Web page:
Stanley Milgram's Experiment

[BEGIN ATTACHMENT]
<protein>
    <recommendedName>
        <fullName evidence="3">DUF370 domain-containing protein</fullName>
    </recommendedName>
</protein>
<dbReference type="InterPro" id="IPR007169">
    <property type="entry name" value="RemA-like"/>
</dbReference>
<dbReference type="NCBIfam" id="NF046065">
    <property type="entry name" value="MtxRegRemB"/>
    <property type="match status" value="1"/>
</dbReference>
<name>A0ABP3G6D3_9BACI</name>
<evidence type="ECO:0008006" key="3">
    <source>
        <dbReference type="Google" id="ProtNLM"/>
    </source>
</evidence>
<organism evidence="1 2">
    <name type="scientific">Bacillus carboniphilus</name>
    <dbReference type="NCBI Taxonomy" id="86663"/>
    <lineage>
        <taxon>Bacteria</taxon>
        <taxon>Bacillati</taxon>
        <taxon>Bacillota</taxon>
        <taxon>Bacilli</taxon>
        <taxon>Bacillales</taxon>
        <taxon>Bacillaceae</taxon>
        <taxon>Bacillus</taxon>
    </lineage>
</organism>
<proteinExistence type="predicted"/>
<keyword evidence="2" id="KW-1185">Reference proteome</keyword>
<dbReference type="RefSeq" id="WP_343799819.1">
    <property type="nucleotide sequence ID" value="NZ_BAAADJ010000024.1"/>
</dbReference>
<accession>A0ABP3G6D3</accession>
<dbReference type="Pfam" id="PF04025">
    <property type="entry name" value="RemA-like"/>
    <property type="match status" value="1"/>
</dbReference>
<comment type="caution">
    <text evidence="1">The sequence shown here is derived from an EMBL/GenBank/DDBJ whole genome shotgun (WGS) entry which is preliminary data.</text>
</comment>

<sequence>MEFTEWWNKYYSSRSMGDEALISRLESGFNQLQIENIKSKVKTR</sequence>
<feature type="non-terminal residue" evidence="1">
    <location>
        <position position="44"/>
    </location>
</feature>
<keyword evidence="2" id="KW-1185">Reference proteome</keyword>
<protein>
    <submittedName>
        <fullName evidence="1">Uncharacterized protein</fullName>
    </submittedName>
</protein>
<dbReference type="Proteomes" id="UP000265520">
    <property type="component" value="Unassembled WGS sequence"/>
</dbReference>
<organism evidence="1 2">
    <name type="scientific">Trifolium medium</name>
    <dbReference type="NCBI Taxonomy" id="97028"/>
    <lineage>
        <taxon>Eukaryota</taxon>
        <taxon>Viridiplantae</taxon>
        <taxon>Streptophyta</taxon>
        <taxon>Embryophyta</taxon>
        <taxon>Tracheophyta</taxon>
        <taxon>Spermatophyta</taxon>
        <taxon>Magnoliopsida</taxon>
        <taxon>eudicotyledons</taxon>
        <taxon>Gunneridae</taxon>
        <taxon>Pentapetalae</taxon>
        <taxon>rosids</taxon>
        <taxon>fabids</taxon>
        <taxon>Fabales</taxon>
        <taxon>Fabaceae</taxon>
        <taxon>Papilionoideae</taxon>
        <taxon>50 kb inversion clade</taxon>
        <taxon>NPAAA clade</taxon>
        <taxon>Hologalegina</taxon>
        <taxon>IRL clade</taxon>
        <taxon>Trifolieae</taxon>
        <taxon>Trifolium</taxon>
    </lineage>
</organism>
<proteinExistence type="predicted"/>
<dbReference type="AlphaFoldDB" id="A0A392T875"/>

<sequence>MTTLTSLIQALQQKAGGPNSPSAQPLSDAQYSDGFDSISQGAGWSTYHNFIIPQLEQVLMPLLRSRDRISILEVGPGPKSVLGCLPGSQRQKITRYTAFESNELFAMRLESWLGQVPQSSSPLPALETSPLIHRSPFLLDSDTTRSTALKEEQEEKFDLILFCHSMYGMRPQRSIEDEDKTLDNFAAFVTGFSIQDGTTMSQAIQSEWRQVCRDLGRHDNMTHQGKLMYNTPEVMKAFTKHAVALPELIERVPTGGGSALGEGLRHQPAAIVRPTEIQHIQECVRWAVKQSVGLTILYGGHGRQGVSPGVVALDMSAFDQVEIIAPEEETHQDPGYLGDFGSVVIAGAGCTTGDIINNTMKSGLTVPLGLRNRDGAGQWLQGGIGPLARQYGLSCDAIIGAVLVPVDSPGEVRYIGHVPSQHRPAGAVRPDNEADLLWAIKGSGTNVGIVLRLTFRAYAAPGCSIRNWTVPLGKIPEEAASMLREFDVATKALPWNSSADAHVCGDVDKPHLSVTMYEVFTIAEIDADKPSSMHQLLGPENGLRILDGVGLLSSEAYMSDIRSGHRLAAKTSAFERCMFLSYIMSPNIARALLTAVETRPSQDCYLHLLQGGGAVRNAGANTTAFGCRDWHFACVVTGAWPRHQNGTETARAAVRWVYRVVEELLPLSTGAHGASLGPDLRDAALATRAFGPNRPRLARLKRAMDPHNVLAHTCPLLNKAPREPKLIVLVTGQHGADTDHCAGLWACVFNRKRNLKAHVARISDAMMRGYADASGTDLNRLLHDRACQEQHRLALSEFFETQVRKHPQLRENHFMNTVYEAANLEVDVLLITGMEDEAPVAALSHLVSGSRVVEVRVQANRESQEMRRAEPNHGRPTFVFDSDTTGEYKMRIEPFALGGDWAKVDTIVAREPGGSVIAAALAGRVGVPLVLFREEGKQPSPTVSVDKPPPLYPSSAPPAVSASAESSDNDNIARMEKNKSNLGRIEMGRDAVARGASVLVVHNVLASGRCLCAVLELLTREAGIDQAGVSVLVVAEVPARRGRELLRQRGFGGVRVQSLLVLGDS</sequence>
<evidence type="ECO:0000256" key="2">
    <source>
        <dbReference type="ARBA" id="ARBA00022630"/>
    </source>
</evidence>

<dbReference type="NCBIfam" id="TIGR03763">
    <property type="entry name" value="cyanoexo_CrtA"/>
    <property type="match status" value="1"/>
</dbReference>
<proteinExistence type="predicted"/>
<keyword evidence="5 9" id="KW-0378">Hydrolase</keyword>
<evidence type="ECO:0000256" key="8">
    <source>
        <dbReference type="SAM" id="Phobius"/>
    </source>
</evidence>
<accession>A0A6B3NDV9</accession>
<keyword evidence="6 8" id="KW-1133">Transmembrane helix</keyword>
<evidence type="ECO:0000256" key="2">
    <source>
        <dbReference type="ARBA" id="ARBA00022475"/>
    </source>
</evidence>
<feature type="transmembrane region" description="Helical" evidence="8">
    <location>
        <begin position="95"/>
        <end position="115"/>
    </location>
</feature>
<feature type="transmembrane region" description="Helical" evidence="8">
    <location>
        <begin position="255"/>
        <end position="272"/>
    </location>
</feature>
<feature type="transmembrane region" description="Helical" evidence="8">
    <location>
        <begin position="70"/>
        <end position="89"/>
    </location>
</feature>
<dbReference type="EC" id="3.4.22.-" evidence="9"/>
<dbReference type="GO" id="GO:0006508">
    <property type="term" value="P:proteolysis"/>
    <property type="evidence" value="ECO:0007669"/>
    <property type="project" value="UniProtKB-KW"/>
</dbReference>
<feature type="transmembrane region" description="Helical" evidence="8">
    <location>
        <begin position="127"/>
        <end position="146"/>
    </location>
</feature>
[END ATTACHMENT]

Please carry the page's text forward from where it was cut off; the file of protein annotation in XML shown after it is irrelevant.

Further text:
In Stanley Milgram's essay Some Conditions of Obedience and Disobedience to Authority, the self-proclaimed "social psychologist" conducted a study while working as a psychologist at Yale University. The primary goal of Milgram's experiment was to measure the desire of the participants to shock a learner in a controlled situation. The experiment was based on three primary roles: the authoritative figure, the learner, and the teachers. The authoritative figure instructed the teachers to shock the learner when they answered the question wrong. This form of punishment is typically believed to conflict with personal morals and the main reason for the experiment was to evaluate the teacher's response to administering this type of punishment. For each experiment Milgram would select forty male subjects that had no prior knowledge of the study. The subjects sought for these experiments were male adults ages twenty through fifty. Not only was Milgram persistent in having a balanced age range of males for his experiment but he also made sure that they had a variety of different occupations. In the experiment, Milgram recruited the "teachers," who were actually the unknowing subjects of the experiment. They were asked to administer an electric shock of increasing intensity to a learner for each mistake he made during the experiment. The experiment consisted of the teacher administering a list of paired associates to the learner, to test him on the list and to then to punish him for the errors. The fictitious story given to these teachers was that the experiment was exploring effects of punishment for the incorrect responses on learning behavior. The teacher, however, was not aware that the learner in the study was an actor that was not actually being shocked. The experiment was conducted to measure the level of discomfort and moral dilemma the teacher felt as he increased the electric shocks. When the teacher asked the administrators whether...
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